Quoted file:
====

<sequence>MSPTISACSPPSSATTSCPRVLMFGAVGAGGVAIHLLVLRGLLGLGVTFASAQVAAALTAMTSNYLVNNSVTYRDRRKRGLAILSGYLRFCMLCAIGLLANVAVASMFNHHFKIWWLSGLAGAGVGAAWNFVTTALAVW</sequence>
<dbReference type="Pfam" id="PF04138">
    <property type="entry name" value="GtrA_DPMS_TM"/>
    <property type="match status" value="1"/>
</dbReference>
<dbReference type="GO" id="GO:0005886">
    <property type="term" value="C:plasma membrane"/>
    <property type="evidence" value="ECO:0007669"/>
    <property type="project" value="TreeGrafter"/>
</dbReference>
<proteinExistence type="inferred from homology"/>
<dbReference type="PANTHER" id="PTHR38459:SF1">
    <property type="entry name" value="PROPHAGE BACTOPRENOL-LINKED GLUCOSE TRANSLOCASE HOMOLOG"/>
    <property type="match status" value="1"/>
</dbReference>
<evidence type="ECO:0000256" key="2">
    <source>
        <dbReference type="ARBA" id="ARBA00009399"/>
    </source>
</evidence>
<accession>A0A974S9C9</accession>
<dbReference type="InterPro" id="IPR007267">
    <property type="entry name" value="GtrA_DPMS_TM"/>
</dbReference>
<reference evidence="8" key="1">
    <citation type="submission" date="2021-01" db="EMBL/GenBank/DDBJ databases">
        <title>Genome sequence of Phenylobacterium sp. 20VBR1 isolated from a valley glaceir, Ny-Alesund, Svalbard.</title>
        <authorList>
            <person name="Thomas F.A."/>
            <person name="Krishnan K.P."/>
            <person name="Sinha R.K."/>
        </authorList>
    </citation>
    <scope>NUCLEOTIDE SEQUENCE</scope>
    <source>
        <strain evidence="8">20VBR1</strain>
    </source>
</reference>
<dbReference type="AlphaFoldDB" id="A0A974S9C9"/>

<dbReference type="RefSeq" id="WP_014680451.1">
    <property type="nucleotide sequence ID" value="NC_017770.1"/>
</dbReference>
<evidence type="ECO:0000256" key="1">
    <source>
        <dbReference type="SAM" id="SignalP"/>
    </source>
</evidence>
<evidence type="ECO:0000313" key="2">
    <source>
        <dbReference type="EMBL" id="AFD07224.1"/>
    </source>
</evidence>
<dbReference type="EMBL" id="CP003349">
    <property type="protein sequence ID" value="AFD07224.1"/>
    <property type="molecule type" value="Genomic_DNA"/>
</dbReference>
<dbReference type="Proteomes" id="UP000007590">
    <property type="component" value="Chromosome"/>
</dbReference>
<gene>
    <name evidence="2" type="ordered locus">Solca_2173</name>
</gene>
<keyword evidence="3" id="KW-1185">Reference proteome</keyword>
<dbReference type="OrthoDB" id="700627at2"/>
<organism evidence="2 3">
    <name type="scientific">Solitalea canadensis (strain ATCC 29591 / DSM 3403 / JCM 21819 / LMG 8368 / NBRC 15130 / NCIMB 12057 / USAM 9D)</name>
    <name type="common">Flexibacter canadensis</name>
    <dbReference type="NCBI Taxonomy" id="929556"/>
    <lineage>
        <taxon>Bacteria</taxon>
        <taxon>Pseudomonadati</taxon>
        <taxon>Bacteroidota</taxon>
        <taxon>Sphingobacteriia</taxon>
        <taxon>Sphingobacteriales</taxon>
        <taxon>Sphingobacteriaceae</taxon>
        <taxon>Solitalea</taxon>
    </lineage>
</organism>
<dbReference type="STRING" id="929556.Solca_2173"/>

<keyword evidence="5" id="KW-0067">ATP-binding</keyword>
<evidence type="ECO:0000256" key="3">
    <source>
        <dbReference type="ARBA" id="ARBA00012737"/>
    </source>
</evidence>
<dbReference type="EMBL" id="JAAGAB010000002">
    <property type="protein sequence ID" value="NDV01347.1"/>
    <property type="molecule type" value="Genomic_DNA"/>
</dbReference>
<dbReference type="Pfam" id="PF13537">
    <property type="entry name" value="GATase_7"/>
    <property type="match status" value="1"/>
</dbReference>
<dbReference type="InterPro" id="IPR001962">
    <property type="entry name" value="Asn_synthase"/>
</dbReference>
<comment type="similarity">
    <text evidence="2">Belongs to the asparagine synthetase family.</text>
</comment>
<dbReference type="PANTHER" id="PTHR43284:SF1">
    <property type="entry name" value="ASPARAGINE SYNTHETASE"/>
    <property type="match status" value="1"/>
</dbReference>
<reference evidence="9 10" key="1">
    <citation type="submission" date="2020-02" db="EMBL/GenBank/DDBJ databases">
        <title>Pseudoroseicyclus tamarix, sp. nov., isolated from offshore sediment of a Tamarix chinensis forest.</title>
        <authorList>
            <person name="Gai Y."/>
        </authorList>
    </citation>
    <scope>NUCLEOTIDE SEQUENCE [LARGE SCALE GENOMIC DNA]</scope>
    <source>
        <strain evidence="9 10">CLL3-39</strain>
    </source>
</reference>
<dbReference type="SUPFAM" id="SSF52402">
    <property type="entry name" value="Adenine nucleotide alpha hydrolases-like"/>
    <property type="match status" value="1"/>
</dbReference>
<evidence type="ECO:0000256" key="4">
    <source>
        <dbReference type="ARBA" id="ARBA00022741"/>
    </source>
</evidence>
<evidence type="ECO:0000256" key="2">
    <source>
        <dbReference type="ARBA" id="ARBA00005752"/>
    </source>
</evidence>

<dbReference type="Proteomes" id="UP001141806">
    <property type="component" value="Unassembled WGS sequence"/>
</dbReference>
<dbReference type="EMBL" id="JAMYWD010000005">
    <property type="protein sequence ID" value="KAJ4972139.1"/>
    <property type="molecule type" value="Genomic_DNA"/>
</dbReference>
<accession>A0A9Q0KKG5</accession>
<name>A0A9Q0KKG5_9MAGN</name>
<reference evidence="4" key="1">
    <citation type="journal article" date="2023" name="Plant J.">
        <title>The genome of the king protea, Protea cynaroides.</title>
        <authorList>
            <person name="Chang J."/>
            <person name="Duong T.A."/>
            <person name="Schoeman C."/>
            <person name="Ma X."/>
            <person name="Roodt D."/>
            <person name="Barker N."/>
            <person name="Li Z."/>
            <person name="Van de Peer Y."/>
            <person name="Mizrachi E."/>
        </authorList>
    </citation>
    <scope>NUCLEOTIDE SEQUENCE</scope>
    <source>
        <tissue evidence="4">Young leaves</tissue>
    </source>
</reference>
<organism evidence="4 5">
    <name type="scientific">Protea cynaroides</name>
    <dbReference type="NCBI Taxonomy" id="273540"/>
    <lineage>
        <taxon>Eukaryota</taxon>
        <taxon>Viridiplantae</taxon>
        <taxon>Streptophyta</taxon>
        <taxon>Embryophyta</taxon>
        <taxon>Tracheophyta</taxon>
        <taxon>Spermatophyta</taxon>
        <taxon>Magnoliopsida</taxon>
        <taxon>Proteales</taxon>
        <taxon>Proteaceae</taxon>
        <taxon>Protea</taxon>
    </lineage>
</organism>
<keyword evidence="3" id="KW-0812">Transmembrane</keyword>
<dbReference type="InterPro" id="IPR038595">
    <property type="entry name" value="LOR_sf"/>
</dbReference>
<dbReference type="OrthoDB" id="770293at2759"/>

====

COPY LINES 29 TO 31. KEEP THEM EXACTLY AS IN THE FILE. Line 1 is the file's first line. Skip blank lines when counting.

            <person name="Thomas F.A."/>
            <person name="Krishnan K.P."/>
            <person name="Sinha R.K."/>